Choices Offered For Judicial Races
N.C. Supreme Court
Sarah Parker, appointed by Gov. Mike Easley last fall to fill the vacancy left by Chief Justice I. Beverly Lake Jr., seeks a full eight-year term. We think she has earned one, and we enthusiastically recommend her re-election over challenger W. Russell "Rusty" Duke Jr., who is now the senior resident Superior Court judge in Pitt County.
A native of Charlotte, Parker has compiled an extensive record as an able and cautious jurist with an even, non-ideological temperament. She has been on the Supreme Court since 1993 and served on the state Court of Appeals before that. She richly deserves a full term.
Three associate justice positions also appear on the ballot. For the first one, incumbent Mark D. Martin is the clear choice over Rachel Lea Hunter, who seems an unusually lightweight candidate for such a heavy job.
Martin has compiled a distinguished record since taking office in 1999. He has received the endorsement of all five living former chief justices of the state Supreme Court. He is clearly to be preferred over Hunter, who spent 12 years as a law clerk in Pennsylvania before being admitted to the N.C. Bar a mere four years ago.
We favor Patricia Timmons-Goodson of Fayetteville for re-election to the second associate justice position on the ballot. She served eight years on the Court of Appeals and more than 12 years as a District Court judge before joining the Supreme Court in February.
Her opponent, Eric Levinson of Charlotte, won election to the Court of Appeals four years ago after serving as a District Court judge and prosecutor. He also is well qualified, but Timmons-Goodson's longer experience and superior deliberative style give her the edge.
The third associate justice position on the ballot is an open seat. We recommend Appeals Court Judge Robin Hudson over Anne Marie Calabria, also an Appeals Court judge. Appointed in 2001, Hudson has a couple of years over Calabria in experience and a wider background.
Court of Appeals
The ballot includes two contested Appeals Court races.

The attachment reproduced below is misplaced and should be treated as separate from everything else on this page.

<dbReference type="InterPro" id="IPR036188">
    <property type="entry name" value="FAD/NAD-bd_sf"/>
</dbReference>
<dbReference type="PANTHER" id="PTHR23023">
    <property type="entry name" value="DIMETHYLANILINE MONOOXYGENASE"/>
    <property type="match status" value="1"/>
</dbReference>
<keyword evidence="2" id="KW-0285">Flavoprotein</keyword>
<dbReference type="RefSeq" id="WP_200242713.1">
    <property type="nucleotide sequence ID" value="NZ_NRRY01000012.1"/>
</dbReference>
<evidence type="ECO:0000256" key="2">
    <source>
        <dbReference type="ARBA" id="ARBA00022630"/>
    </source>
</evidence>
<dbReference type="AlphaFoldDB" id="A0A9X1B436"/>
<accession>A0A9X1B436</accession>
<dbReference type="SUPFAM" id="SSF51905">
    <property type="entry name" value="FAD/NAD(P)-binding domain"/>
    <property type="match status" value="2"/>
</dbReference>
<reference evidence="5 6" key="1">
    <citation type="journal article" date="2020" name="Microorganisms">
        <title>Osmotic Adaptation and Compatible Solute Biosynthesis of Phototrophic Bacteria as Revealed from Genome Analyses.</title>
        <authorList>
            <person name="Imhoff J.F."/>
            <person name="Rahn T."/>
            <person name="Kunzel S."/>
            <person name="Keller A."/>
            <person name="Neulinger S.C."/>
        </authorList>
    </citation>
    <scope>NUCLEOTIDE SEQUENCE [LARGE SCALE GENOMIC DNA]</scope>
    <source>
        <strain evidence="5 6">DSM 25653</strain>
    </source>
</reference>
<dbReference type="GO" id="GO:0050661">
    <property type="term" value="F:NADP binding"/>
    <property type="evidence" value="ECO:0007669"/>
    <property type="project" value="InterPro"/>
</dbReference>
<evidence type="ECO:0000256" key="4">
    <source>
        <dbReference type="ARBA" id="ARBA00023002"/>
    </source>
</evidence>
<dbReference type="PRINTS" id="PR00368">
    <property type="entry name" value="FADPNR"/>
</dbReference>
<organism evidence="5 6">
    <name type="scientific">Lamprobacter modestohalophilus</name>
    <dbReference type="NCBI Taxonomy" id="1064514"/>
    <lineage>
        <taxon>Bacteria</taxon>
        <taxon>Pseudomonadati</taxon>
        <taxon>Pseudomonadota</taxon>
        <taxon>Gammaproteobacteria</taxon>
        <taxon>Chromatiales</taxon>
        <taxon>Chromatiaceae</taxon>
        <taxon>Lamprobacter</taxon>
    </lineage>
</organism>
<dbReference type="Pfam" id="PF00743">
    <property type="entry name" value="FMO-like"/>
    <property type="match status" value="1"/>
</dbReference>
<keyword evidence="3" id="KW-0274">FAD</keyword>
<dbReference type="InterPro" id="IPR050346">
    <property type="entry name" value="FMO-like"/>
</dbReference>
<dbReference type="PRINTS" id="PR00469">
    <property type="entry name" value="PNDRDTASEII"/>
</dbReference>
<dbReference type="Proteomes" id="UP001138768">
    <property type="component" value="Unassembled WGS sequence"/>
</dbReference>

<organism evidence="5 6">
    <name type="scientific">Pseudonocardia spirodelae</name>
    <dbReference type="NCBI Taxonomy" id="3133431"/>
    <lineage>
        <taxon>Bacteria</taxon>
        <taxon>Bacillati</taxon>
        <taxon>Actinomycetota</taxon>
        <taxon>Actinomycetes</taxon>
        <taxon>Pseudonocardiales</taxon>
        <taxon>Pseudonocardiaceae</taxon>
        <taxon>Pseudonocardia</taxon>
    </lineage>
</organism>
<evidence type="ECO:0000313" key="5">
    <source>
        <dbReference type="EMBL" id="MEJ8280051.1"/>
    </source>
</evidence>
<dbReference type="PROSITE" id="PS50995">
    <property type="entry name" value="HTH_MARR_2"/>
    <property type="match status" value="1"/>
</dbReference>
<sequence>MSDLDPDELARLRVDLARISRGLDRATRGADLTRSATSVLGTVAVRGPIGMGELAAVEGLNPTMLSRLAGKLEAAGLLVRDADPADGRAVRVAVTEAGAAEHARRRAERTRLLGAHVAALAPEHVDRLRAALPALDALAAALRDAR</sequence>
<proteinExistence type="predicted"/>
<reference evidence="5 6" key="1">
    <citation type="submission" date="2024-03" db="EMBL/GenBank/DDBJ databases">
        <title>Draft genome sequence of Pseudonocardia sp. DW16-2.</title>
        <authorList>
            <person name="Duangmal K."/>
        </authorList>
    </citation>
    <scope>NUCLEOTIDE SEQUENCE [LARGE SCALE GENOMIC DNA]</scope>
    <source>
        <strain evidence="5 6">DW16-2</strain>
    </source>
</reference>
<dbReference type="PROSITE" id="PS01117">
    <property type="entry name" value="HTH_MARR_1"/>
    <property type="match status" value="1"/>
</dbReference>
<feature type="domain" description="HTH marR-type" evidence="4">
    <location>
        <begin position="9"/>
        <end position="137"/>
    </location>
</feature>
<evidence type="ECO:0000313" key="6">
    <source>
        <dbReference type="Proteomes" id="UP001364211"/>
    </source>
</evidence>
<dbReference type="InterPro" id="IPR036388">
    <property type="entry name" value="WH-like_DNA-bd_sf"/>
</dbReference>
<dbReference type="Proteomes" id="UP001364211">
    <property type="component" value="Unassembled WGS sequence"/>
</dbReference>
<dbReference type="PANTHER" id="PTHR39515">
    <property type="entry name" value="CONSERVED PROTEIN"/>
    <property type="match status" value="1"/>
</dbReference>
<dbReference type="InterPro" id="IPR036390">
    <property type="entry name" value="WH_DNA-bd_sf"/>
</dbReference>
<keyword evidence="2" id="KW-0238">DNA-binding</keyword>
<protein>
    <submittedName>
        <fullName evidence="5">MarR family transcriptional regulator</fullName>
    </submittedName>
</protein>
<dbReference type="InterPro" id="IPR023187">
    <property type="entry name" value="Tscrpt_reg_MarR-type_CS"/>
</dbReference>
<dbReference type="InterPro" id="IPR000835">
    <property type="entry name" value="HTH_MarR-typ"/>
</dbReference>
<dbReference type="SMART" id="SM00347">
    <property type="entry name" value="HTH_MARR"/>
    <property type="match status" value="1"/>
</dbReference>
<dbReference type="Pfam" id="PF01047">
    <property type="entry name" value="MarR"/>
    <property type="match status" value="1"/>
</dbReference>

The Pilot recommends Bob Hunter for the first one. He is running for a second term, opposed by Kris Bailey of Cary, who works as general counsel to State Auditor Les Merritt. Bailey served one term on Wake District Court before failing in his re-election bid in 2004.
Linda Stephens of Raleigh, appointed to the court last January, gets our vote over Donna Stroud of Zebulon, though both are strong candidates. Stephens came to the court with 21 years' experience in private law practice in Raleigh and four years on the N.C. Industrial Commis-sion. Stroud is serving her first term in District Court after 16 years in private practice.
District Court 19B
Though District 19B covers Moore, Randolph and Montgomery counties, both candidates for the judgeship hail from Randolph, where their bitter contest has sometimes generated more heat than light.
Both candidates came across as dedicated, intelligent and well qualified in endorsement interviews with The Pilot. On balance, though, we recommend challenger Kristian Allen, an assistant prosecutor in the D.A.'s office, over incumbent Judge Scott Etheridge.
Etheridge is clearly a conscientious and honest judge, though defense attorneys complain that he is sometimes doctrinaire and harsh in his judgments, with a higher percentage of appeals than the other judges in the district. Many of the attorneys are supporting Allen, though she is part of the office that prosecutes their clients.
Both candidates make no bones of their Republican backgrounds. But Allen also placed her posters in the Democratic headquarters, taking the state at its word that this is a "nonpartisan" race. The Randolph County GOP chairman (Etheridge's former law partner) unfairly ordered her signs removed from his party headquarters.
We would have felt better if Etheridge had publicly disassociated himself from that decision and asked that his opponent's posters be returned. The fact that he did not do so helps sway us toward his opponent, Allen.
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